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linked backwards pivot slips?

post #1 of 14
Thread Starter 

Hi guys, 

 

I noticed the PSIA-RM uses linked backwards pivot slips in their exam tasks: 

 

 

I immediately notice that this exercise requires the upper body to rotate around quite a bit (as opposed to a regular pivot slip in which the upper body counter-rotates)... what is the premise behind this exercise?

post #2 of 14
Quote:
Originally Posted by Metaphor_ View Post
 

Hi guys, 

 

I noticed the PSIA-RM uses linked backwards pivot slips in their exam tasks: 

 

 

I immediately notice that this exercise requires the upper body to rotate around quite a bit (as opposed to a regular pivot slip in which the upper body counter-rotates)... what is the premise behind this exercise?

The premise is that you can do it? Just like most of the stupid human tricks that psia makes us do it isn't that is good skiing but the fact you can do it demonstrates certain skills.

post #3 of 14

Backwards pivot slips involve the feet crossing paths too, while forwards pivot slips don't.  

Track the two paths of your feet in your mind.  Quite a change-over is required.  

 

Backwards pivot slips can be snuck up on by doing falling leafs where your change the direction your skis are pointing.

 

Easyish:  go backwards in falling leaf with tails leading, move tips downhill/tails downhill so skis are pointing straight down the fall line, then turn skis to point in new direction and continue across the slope facing forwards.  This is easyish because your body faces downhill as you turn the skis around to point in the opposite direction.  Our examiner had us do them in our LI exam.  Everyone did it successfully.

 

Harder:  go forwards in falling leaf with tips leading, move tails downhill/tips uphill so skis and your body are pointing uphill, continue to turn skis to point in new direction and finish going across the slope (you'll be traveling backwards now).  This is harder because your body faces uphill as your turn the skis around and the paths of your feet cross.  Once secure with this move, contain the action to a narrower and narrower corridor.  Eventually you'll be doing backwards pivot slips.


Edited by LiquidFeet - 1/17/15 at 3:42am
post #4 of 14

I think the skills application of this is in the context of lateral learning. If you can learn to do something backwards, it can improve how you do it forwards. A backwards pivot slip will get you used to engaging and releasing edges at different angles and with the energy coming from different parts of the ski. It just acclimatizes you to a different way to manipulate your skis. I'm always of the opinion that the more ways you learn to manipulate your skis, the better you are. This drill gets a skier accustomed to controlling their edges when their tails are further down the hill than their tips. A skill most skiers don't have. You never know when you're going to end up needing a particular skill, even if it is just as an emergency move.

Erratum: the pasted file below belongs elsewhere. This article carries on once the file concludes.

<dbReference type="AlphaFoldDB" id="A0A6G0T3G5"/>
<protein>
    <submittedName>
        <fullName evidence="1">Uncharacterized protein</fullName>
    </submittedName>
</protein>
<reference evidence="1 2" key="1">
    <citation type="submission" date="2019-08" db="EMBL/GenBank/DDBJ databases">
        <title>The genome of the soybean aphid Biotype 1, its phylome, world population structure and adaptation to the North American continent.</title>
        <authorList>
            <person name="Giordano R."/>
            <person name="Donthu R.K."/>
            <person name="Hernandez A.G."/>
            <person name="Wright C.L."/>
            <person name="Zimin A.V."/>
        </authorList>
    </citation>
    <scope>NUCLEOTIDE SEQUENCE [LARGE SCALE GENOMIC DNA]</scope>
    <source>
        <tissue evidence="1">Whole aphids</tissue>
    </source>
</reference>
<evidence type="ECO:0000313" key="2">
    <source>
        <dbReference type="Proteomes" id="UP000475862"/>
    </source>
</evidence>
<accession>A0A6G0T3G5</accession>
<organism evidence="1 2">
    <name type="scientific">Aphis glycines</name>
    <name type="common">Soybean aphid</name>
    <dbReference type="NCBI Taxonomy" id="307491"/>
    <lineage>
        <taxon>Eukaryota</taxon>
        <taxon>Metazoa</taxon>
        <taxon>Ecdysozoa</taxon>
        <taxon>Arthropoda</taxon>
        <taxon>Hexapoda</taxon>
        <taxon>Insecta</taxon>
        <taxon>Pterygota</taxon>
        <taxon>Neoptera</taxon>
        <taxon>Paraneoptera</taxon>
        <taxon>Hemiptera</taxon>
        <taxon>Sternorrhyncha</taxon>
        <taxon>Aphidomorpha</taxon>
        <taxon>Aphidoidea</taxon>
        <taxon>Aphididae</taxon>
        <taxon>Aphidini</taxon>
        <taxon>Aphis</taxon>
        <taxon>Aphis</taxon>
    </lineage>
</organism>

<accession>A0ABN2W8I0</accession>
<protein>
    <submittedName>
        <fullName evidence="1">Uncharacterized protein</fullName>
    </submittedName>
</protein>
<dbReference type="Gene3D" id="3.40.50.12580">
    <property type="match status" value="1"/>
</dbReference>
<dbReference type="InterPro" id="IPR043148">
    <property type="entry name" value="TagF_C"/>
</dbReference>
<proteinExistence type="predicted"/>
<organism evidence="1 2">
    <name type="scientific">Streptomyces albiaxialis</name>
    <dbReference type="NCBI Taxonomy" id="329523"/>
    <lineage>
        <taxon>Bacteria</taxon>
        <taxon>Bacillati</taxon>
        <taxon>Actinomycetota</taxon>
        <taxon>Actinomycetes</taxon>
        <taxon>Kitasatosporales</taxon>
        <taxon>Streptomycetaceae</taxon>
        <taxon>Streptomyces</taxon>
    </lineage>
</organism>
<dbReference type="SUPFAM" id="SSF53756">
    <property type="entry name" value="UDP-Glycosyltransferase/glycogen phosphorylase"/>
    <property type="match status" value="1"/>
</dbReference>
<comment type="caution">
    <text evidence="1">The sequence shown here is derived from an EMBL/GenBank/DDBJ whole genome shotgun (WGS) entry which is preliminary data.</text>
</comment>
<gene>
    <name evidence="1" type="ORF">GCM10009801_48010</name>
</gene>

I feel like there are many skiers who see their skis range of motion as being 180 degrees. Going from perpendicular to the fall line, to down the fall line, to perpendicular the other way. Allowing their skis to go past perpendicular is either something they consciously avoid, or something they just never think to do. In fact, becoming comfortable with manipulating your skis when the tails are downhill of the tips has many uses. In trees or bumps, sometimes the easiest way to get from one place to another is to slide into it backwards. Maybe not straight backwards, but a sideslip backwards across a bump? Sure. Heck, I use my ability to control my skis backwards in the simplest of places, stopping when I'm skiing with a group. If I am with a group of other skiers and some of them are stopped downhill of me, I'll slow myself down with a sideslip as I pass them, then allow my tails to release, and back myself up to the side of the trail below the group. Its easier than stopping and turning myself around. So many uses. 

post #5 of 14
Thread Starter 
Freeski, I can appreciate that. I coaxed a few members of our club into backwards skiing down a gentle run this past weekend and it awakened some new sensations in everyone's bodies, in addition to challenging their balance, steering, etc.
post #6 of 14

Rotation from the upper body is a relevant skill in certain situations and styles of skiing.  Backside pivot slips are about this skill.  This skill is most applicable to freestyle.  And since level 3 certs are supposed to be able to ski anywhere anytime in any conditions, showing some freestyle capability is important.  Hence why we have a requirement for open parallel switch and hitting the vertical section of the half pipe with a whole body rotary move.

 

Mike

post #7 of 14
Thread Starter 

mike, that's interesting. There's no explicit expectation of being able to ski the park in the CSIA level 3. (Though I'd expect any CSIA level 3 can turn in a half pipe.)